Joshua doesn’t hold any of the four claims in high regard. In fact, the four, she asserts, are “refutable on principle,” and she contends that they should be set aside because they “are dependent on anachronistic concepts of ‘disability’ that leave unacknowledged the multiple definitions that apply to disability concepts” (181). 

Joshua’s analysis of the four claims is cogent, but her conclusion about them is overstated. The four claims are hardly based on “anachronistic concepts of ‘disability.’” In most cases, they grew out of careful research that was cognizant of and accounted for the fact that disability is not ahistorical. Moreover, the four claims hardly rise to the level of being dubbed “metanarratives.” Rather, they are suppositions that thoughtful researchers are surveying the best available data produced. 

Joshua is not alone in voicing discontent with what she calls cultural disability studies’ “metanarratives”; in his 2019 Sight Correction: Vision and Blindness in Eighteenth-Century Britain, Chris Mounsey likewise states strong dissatisfaction with them. He too eschews what he considers to be sweeping claims and favors instead allowing the archival material to speak for itself. Joshua’s critique, and Mounsey’s too, is reminiscent of Jean-Francois Lyotard’s rejection of the totalizing grand narratives or metadiscourses of modernity; he favored instead “little narratives,” none of which would have any claim to universal truth status. But the four claims Joshua identifies in no way resemble grand narratives. Perhaps, this is where we are today in cultural disability studies focusing on eighteenth-century and Romantic literature. The explanations assembled by the so-called “first wave” scholars such as Lennard Davis, Rosemarie Garland Thomson, David Mitchell and Sharon Snyder and others must be re-evaluated in light of the new data coming to light in recent years. And that’s the way it ought to be.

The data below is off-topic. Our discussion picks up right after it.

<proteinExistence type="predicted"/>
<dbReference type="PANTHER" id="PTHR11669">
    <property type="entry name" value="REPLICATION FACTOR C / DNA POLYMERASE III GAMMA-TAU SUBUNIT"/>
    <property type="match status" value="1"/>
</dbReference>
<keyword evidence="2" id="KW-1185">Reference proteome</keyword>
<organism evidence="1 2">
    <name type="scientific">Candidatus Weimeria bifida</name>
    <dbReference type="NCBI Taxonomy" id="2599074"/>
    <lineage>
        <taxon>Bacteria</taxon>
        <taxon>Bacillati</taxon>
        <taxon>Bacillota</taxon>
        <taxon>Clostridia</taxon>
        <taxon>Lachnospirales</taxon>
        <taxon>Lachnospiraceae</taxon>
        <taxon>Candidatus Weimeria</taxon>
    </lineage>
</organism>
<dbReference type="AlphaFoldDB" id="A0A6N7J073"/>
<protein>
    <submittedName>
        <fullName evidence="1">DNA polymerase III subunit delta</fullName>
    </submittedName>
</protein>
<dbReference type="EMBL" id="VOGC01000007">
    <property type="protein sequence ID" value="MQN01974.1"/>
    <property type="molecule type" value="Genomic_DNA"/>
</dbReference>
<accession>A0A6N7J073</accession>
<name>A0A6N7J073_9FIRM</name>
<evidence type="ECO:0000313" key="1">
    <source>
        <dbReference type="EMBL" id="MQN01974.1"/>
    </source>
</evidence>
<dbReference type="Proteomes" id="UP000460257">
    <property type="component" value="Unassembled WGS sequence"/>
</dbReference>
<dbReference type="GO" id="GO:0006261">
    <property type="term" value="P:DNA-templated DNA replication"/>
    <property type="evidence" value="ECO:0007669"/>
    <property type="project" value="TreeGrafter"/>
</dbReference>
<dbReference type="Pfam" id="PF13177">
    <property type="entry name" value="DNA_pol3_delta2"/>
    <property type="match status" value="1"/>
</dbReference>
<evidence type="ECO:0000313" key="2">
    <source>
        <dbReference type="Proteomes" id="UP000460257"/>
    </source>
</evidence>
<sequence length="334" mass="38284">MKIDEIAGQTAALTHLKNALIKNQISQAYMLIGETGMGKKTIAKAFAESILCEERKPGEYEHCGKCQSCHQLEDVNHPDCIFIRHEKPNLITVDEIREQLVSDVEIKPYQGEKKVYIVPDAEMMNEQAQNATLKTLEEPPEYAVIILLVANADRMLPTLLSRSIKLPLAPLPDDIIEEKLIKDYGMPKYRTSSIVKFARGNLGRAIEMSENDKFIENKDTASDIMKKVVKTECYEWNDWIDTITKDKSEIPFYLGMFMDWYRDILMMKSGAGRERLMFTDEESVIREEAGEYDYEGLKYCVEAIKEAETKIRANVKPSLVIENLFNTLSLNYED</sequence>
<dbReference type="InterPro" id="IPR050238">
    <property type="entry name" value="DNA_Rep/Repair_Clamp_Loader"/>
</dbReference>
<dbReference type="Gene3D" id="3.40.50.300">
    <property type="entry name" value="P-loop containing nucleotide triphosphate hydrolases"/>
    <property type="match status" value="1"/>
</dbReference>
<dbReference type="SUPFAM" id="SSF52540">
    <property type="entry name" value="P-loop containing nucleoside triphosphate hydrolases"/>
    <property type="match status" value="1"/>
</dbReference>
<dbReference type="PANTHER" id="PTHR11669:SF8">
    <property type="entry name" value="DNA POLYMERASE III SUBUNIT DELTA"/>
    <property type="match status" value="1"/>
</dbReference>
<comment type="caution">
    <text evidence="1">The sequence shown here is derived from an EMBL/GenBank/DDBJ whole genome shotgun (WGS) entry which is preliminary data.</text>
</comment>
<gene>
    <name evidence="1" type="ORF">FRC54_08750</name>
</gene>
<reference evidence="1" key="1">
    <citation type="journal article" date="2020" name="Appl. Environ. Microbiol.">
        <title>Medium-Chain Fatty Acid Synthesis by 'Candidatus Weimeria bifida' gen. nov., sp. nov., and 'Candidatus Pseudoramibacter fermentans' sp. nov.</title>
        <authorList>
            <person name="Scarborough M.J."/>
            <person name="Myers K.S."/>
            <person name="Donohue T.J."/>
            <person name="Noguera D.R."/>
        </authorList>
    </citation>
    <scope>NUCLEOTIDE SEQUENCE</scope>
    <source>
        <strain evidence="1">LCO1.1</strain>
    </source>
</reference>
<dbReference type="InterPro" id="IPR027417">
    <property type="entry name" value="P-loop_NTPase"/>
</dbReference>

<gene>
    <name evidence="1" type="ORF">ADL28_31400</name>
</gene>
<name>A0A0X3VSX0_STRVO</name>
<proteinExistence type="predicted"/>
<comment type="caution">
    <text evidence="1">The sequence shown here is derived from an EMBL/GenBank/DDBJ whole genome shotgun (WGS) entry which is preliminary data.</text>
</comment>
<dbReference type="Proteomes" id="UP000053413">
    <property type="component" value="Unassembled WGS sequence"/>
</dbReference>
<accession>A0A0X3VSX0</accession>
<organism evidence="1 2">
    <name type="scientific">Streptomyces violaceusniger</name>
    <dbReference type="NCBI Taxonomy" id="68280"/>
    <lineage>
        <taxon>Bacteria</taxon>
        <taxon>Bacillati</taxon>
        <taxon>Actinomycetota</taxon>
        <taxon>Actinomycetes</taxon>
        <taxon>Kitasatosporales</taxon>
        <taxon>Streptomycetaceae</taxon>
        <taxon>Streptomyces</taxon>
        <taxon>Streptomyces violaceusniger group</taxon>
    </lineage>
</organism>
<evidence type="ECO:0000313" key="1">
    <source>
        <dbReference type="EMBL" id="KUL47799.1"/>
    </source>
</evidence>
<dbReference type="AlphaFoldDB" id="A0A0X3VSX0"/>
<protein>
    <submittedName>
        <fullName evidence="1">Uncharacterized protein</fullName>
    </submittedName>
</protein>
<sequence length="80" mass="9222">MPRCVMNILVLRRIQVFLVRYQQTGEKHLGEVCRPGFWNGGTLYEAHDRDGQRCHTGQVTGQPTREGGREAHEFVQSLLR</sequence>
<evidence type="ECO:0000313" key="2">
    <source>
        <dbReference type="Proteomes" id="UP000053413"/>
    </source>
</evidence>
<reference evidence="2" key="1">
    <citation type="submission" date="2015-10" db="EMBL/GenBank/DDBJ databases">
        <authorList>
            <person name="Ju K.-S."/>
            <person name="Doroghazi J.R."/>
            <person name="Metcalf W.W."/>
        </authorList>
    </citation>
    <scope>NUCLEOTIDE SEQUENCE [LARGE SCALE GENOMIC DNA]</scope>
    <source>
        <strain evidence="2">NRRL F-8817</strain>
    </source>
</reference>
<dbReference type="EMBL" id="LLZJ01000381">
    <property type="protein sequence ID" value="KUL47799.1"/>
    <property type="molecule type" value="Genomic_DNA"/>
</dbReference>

This review is ultimately not the place to settle whether Joshua’s criticisms of the four claims are justified. Her commentary on them no doubt will shake things up and alter the direction of the discussion going forward. Anyone engaging in this area of cultural historical disability studies should read this book both for the insights it brings and the questions it raises.

This review was published as part of Disability Studies Quarterly, Spring/Summer 2022.

Beginning with Volume 36, Issue No. 4 (2016), Disability Studies Quarterly is published under a Creative Commons Attribution-NonCommercial-NoDerivatives license unless otherwise indicated.

Disability Studies Quarterly is published by The Ohio State University Libraries in partnership with the Society for Disability Studies.